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Posted on Mon, May 7, 2012 : 5:37 p.m.

Quitting on Bo Schembechler was no easy task for baseball Hall of Fame-bound Barry Larkin

By Rich Rezler

Barry Larkin will reach the pinnacle of his sport when he is inducted into the Baseball Hall of Fame in July.

To get there, the 12-time All Star shortstop with the Cincinnati Reds first had to tell legendary Michigan football coach Bo Schembechler that he was quitting football.

That didn't go so well.


On his way to the Baseball Hall of Fame, former Michigan baseball player Barry Larkin had to tell Bo Schembechler he was quitting football.

Associated Press

During an interview with's Thomas Neumann, the two-sport recruit recalled the day he told Schembechler he was going to focus on baseball full-time with then-Michigan coach Bud Middaugh.

Larkin said Schembechler scattered papers with a pound of his fist and "almost climbed over the desk" to point and tell him, “No one comes to the University of Michigan and plays stinkin’ baseball!”

Despite his football coach's objections, the decision worked out well for Larkin. He helped the Wolverines to the College World Series in 1983 and 1984 and was an All-America selection in 1984 and 1985. His number 16 was retired by the school in May 2011 (see video below).

A Cincinnati native, Larkin was drafted fourth overall by the Reds in the 1985 Major League Baseball draft and he spent his entire 19-year career with his hometown team.

He will be inducted into the Hall of Fame in Cooperstown, N.Y., on July 22.

But not without some ribbing from his old football coach along the way. Larkin told Neumann that after his decision to leave football, "this guy in a hoodie" would show up at baseball practice to heckle him several times each month.

“LARKIN! Come hit a man who can hit you back instead of that sissy baseball!”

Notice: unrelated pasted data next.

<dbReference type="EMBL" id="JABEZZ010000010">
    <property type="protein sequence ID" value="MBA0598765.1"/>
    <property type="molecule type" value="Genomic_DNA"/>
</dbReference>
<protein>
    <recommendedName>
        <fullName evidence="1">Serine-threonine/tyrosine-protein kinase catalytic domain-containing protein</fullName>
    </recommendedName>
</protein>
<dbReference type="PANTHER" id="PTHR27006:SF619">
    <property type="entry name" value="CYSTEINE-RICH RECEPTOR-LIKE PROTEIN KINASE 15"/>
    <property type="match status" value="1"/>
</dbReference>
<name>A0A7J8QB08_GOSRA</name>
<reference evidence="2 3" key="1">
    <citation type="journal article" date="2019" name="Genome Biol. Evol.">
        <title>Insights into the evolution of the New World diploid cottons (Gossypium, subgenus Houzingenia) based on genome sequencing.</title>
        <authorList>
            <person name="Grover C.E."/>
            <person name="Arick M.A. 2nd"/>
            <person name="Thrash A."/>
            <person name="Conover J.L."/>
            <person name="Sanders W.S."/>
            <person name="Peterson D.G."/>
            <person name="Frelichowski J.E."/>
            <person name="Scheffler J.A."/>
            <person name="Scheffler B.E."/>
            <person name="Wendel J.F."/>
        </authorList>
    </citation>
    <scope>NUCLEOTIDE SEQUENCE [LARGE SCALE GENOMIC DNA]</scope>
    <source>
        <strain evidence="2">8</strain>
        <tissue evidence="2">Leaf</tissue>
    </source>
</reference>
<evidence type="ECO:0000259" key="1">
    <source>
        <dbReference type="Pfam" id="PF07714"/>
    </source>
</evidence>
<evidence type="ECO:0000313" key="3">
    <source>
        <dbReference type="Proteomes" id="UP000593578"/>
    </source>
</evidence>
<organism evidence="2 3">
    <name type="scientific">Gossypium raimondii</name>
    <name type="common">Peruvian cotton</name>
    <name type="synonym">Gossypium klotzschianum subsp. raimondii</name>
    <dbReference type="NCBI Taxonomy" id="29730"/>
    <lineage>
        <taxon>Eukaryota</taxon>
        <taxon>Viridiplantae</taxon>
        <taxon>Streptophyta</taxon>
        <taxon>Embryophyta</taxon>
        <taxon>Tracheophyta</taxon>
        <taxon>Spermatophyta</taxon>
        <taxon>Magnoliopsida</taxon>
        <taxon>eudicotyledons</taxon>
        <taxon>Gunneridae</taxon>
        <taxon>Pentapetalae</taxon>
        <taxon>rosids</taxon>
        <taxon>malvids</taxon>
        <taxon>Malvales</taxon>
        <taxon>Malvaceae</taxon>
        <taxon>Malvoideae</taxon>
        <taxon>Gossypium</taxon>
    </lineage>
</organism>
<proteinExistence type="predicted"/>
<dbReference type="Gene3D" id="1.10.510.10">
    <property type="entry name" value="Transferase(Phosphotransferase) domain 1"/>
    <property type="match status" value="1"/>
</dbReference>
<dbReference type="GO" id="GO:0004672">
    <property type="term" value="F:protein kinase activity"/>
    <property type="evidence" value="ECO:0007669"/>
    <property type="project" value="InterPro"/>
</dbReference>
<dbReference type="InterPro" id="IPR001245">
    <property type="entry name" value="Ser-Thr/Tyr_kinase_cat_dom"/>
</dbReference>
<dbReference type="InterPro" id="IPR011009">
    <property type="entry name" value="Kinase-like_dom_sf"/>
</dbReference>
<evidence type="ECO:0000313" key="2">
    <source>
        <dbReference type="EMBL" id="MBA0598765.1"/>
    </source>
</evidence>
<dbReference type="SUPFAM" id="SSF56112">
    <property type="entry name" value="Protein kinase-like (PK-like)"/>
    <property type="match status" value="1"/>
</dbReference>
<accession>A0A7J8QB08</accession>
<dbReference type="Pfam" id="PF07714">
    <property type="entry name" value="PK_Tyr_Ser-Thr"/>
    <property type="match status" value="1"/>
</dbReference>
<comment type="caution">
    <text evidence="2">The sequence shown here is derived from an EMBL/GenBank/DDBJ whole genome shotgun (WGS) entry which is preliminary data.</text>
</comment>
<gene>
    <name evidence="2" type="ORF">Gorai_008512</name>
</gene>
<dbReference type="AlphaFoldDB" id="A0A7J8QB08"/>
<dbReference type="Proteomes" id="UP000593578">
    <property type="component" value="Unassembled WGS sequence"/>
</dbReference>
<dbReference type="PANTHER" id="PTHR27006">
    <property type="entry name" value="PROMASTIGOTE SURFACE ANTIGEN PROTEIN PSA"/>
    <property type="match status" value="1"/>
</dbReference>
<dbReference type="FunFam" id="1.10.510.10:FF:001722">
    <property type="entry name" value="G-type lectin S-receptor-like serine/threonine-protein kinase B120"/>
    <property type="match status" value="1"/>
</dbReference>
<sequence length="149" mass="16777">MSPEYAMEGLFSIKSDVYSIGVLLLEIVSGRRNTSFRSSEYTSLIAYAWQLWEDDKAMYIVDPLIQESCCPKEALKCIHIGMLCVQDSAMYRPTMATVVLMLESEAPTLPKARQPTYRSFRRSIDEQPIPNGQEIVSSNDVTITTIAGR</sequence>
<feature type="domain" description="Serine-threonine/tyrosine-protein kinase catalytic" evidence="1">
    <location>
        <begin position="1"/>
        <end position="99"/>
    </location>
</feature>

You can read the entire interview, which includes how former Michigan tailback Robert Perryman impacted Larkin's decision, on



Tue, May 8, 2012 : 8:09 p.m.

I really loved the years when Michigan alums made up 3/4 of the Cinci infield with Hal Morris at first and Chris Sabo at third joining Barry. What a threesome!!


Tue, May 8, 2012 : 11:44 a.m.

during the LARKIN years and many others (until the fallout with middaugh) BO was a semi-regular along the 3rd baseline at ball games. remember he always claimed to have been a pretty good left-handed pitcher in his own right. as for LARKIN-----i can't believe there has ever been a better baseball player in A2. wonder what he would have been like on saturdays in the big house.


Tue, May 8, 2012 : 2:26 a.m.

The Freep has a more complete telling of the story--and I must say, the loyalty and love that these players had for Bo is unreal. Hecklers always say, "ah, Bo stunk. Never won a championship, couldn't win bowls...", but this story is why we all love Bo and consider him a true Michigan legend. His players (and fans) were in awe of him, and he just got that respect and love, and gave it back (through gruff words..) Bo was one in a million.

Jim H

Tue, May 8, 2012 : 1:05 a.m.

What a great story!